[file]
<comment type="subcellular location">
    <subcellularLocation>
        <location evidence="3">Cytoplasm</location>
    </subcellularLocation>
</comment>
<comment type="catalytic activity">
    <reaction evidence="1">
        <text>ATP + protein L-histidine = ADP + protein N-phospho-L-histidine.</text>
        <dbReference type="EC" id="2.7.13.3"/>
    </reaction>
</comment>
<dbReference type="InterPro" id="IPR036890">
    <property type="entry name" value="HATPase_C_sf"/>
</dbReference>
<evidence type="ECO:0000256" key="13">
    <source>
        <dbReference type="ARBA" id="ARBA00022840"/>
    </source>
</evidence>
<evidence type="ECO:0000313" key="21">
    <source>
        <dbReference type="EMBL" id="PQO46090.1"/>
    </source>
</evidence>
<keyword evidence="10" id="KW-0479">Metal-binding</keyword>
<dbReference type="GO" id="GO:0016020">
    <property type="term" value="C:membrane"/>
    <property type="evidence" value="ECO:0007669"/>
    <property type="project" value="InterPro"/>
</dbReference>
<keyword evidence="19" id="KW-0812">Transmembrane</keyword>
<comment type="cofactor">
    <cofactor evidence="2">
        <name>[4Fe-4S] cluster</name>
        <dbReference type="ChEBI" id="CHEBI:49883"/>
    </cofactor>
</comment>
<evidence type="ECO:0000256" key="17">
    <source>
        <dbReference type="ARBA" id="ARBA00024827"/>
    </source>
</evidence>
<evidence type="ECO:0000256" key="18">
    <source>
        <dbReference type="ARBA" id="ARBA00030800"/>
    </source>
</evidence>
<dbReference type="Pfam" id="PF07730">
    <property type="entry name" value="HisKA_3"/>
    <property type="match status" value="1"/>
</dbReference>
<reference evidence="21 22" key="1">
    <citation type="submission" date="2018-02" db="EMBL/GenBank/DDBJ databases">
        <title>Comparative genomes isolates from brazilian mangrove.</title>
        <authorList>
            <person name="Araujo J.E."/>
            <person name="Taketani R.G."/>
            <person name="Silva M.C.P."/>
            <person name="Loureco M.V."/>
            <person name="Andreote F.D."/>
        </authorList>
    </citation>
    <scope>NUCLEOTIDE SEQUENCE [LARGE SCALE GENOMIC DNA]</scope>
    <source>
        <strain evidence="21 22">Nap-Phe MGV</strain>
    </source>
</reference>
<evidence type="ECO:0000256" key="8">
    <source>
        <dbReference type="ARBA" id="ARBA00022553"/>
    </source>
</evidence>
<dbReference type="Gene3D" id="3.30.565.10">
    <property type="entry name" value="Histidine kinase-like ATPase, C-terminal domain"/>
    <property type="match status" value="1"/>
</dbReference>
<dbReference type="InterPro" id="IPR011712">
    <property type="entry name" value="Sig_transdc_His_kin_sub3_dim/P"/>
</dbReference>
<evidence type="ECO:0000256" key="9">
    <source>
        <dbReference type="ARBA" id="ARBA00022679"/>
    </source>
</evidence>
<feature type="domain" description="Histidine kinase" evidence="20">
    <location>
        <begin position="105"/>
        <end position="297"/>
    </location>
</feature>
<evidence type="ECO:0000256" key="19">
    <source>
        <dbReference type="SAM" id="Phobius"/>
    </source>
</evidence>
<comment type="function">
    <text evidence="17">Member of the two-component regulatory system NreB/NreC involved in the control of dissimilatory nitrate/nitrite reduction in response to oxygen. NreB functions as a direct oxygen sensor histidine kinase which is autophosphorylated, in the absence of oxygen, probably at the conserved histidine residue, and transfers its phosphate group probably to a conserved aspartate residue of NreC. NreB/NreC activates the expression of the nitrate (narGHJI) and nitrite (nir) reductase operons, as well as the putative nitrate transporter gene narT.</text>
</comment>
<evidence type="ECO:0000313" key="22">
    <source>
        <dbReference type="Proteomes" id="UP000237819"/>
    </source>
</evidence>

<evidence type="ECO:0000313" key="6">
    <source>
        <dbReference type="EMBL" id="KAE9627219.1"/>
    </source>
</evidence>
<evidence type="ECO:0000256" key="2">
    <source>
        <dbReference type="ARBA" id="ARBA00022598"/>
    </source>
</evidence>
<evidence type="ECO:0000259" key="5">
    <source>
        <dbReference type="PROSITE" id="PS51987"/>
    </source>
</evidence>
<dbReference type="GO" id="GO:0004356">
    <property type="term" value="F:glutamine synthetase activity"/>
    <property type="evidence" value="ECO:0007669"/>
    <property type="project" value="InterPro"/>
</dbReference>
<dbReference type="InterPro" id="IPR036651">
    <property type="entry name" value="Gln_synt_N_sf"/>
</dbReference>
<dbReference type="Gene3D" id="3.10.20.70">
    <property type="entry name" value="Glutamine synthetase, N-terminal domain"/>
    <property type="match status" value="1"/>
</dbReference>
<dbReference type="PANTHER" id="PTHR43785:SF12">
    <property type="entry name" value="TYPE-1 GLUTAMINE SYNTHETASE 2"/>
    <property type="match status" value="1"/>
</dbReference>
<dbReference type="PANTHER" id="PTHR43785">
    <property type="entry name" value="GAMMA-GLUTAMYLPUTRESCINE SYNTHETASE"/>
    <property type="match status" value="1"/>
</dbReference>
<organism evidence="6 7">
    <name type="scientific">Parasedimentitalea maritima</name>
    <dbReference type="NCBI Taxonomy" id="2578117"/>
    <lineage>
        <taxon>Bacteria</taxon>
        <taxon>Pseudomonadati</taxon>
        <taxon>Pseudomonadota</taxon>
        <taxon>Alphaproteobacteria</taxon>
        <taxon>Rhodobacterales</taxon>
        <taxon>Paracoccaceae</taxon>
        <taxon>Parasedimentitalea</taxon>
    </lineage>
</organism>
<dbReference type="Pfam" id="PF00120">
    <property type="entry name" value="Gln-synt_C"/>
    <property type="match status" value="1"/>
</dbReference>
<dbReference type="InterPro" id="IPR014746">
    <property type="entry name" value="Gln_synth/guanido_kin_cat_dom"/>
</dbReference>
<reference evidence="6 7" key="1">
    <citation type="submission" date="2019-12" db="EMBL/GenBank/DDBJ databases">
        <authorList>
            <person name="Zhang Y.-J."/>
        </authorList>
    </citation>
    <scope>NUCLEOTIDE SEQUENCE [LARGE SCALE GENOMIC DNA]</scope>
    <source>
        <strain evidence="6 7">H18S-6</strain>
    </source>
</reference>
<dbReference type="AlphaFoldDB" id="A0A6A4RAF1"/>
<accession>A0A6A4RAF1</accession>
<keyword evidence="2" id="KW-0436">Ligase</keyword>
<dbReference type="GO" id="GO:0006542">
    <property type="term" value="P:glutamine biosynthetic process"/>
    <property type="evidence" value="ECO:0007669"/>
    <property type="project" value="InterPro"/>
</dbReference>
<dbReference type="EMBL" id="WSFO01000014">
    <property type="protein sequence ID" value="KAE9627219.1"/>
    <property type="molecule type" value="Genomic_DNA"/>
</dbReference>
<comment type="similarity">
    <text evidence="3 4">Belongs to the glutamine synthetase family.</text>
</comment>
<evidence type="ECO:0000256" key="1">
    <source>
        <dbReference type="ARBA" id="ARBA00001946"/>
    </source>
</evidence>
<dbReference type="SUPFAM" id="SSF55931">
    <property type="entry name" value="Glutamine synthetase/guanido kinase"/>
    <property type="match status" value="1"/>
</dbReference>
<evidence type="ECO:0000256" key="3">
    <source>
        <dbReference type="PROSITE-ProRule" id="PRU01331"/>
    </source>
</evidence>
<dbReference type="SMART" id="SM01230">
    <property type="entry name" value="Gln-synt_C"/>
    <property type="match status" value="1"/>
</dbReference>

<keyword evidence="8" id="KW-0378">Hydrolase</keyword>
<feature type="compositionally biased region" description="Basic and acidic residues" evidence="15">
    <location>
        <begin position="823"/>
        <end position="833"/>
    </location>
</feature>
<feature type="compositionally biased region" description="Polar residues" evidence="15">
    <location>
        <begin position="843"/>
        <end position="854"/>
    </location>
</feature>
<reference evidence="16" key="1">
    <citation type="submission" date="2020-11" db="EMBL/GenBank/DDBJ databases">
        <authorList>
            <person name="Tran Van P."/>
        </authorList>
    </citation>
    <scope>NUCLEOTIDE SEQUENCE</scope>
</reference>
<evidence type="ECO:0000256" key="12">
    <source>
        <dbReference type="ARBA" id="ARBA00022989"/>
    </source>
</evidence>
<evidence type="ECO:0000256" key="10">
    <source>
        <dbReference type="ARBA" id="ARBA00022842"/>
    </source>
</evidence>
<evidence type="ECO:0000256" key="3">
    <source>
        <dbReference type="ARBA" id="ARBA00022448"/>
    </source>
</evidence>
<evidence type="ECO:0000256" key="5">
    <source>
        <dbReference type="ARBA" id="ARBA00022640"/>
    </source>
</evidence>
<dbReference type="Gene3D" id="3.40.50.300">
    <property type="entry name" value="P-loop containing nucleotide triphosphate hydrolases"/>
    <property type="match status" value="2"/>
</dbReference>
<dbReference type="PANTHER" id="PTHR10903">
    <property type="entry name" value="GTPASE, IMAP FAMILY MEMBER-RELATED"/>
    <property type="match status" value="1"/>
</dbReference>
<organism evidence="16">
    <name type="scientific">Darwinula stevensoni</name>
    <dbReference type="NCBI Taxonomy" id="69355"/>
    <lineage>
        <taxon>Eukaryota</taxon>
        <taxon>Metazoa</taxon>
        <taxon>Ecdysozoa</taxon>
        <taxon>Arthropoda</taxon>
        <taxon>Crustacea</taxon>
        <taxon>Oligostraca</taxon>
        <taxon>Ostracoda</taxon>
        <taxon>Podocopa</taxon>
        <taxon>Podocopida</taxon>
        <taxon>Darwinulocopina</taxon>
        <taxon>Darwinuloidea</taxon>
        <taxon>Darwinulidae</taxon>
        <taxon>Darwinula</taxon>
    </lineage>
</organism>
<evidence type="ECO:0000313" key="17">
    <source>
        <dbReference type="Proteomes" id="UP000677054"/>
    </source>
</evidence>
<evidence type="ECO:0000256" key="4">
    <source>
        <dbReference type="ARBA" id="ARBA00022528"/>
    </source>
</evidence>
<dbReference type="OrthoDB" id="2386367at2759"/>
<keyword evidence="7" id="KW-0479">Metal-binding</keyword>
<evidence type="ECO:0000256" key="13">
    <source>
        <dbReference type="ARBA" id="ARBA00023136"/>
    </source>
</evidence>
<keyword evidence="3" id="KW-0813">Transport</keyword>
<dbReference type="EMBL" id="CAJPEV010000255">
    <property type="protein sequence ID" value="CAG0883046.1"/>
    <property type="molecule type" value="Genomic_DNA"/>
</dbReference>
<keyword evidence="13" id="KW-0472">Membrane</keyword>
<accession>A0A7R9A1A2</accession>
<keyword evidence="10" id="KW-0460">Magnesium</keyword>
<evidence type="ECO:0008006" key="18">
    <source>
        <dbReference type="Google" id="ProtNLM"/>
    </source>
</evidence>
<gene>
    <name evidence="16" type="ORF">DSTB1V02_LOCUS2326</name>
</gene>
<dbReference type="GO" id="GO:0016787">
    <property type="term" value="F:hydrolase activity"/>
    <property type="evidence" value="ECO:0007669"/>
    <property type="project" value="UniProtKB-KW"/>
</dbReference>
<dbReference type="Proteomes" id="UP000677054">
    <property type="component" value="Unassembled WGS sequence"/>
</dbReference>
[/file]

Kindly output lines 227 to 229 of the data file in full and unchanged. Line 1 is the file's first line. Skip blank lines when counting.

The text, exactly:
    </source>
</evidence>
<evidence type="ECO:0000256" key="10">